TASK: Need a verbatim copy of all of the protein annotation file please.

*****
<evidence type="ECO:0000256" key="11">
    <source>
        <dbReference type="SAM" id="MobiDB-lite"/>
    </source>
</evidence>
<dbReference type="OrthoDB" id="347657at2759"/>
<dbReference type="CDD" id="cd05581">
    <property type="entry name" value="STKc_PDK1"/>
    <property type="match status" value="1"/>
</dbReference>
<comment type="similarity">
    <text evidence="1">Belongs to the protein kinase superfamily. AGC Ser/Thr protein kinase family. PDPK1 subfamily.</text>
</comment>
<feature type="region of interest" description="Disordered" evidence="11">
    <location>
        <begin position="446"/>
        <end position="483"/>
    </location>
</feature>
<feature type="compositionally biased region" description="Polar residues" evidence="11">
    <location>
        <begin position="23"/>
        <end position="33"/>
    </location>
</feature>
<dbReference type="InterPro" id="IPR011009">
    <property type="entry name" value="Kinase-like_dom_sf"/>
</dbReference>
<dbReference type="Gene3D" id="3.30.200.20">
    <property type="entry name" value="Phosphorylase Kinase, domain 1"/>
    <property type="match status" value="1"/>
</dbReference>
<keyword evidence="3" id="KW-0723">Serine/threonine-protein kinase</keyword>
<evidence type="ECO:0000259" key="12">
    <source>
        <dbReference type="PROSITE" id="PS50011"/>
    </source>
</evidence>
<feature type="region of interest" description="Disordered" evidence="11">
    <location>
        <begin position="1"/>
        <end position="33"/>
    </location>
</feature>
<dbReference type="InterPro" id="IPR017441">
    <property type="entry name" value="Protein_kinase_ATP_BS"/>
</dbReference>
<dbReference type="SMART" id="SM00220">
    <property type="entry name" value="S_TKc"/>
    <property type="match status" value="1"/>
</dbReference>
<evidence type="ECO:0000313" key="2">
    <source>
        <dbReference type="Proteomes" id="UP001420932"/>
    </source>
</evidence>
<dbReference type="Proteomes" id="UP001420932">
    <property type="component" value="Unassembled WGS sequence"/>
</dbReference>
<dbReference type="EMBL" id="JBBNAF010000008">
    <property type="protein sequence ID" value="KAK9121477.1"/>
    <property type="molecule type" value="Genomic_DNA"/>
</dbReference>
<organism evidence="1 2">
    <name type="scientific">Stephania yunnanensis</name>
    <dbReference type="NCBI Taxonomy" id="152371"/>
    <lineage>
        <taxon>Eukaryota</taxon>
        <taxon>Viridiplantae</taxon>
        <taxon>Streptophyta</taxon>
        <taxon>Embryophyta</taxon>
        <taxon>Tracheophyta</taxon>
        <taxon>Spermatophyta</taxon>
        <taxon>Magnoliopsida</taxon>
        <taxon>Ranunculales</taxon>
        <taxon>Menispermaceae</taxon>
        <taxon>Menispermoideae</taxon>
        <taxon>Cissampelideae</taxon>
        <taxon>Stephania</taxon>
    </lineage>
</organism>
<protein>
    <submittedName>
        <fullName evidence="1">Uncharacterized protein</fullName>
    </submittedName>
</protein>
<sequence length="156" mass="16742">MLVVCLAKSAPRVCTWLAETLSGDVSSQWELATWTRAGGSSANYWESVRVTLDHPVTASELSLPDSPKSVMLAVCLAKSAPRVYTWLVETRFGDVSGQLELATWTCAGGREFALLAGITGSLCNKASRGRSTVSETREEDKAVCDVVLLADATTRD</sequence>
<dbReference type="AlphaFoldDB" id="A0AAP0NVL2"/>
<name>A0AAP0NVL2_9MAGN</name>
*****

<evidence type="ECO:0000256" key="11">
    <source>
        <dbReference type="SAM" id="MobiDB-lite"/>
    </source>
</evidence>
<dbReference type="OrthoDB" id="347657at2759"/>
<dbReference type="CDD" id="cd05581">
    <property type="entry name" value="STKc_PDK1"/>
    <property type="match status" value="1"/>
</dbReference>
<comment type="similarity">
    <text evidence="1">Belongs to the protein kinase superfamily. AGC Ser/Thr protein kinase family. PDPK1 subfamily.</text>
</comment>
<feature type="region of interest" description="Disordered" evidence="11">
    <location>
        <begin position="446"/>
        <end position="483"/>
    </location>
</feature>
<feature type="compositionally biased region" description="Polar residues" evidence="11">
    <location>
        <begin position="23"/>
        <end position="33"/>
    </location>
</feature>
<dbReference type="InterPro" id="IPR011009">
    <property type="entry name" value="Kinase-like_dom_sf"/>
</dbReference>
<dbReference type="Gene3D" id="3.30.200.20">
    <property type="entry name" value="Phosphorylase Kinase, domain 1"/>
    <property type="match status" value="1"/>
</dbReference>
<keyword evidence="3" id="KW-0723">Serine/threonine-protein kinase</keyword>
<evidence type="ECO:0000259" key="12">
    <source>
        <dbReference type="PROSITE" id="PS50011"/>
    </source>
</evidence>
<feature type="region of interest" description="Disordered" evidence="11">
    <location>
        <begin position="1"/>
        <end position="33"/>
    </location>
</feature>
<dbReference type="InterPro" id="IPR017441">
    <property type="entry name" value="Protein_kinase_ATP_BS"/>
</dbReference>
<dbReference type="SMART" id="SM00220">
    <property type="entry name" value="S_TKc"/>
    <property type="match status" value="1"/>
</dbReference>
<evidence type="ECO:0000313" key="2">
    <source>
        <dbReference type="Proteomes" id="UP001420932"/>
    </source>
</evidence>
<dbReference type="Proteomes" id="UP001420932">
    <property type="component" value="Unassembled WGS sequence"/>
</dbReference>
<dbReference type="EMBL" id="JBBNAF010000008">
    <property type="protein sequence ID" value="KAK9121477.1"/>
    <property type="molecule type" value="Genomic_DNA"/>
</dbReference>
<organism evidence="1 2">
    <name type="scientific">Stephania yunnanensis</name>
    <dbReference type="NCBI Taxonomy" id="152371"/>
    <lineage>
        <taxon>Eukaryota</taxon>
        <taxon>Viridiplantae</taxon>
        <taxon>Streptophyta</taxon>
        <taxon>Embryophyta</taxon>
        <taxon>Tracheophyta</taxon>
        <taxon>Spermatophyta</taxon>
        <taxon>Magnoliopsida</taxon>
        <taxon>Ranunculales</taxon>
        <taxon>Menispermaceae</taxon>
        <taxon>Menispermoideae</taxon>
        <taxon>Cissampelideae</taxon>
        <taxon>Stephania</taxon>
    </lineage>
</organism>
<protein>
    <submittedName>
        <fullName evidence="1">Uncharacterized protein</fullName>
    </submittedName>
</protein>
<sequence length="156" mass="16742">MLVVCLAKSAPRVCTWLAETLSGDVSSQWELATWTRAGGSSANYWESVRVTLDHPVTASELSLPDSPKSVMLAVCLAKSAPRVYTWLVETRFGDVSGQLELATWTCAGGREFALLAGITGSLCNKASRGRSTVSETREEDKAVCDVVLLADATTRD</sequence>
<dbReference type="AlphaFoldDB" id="A0AAP0NVL2"/>
<name>A0AAP0NVL2_9MAGN</name>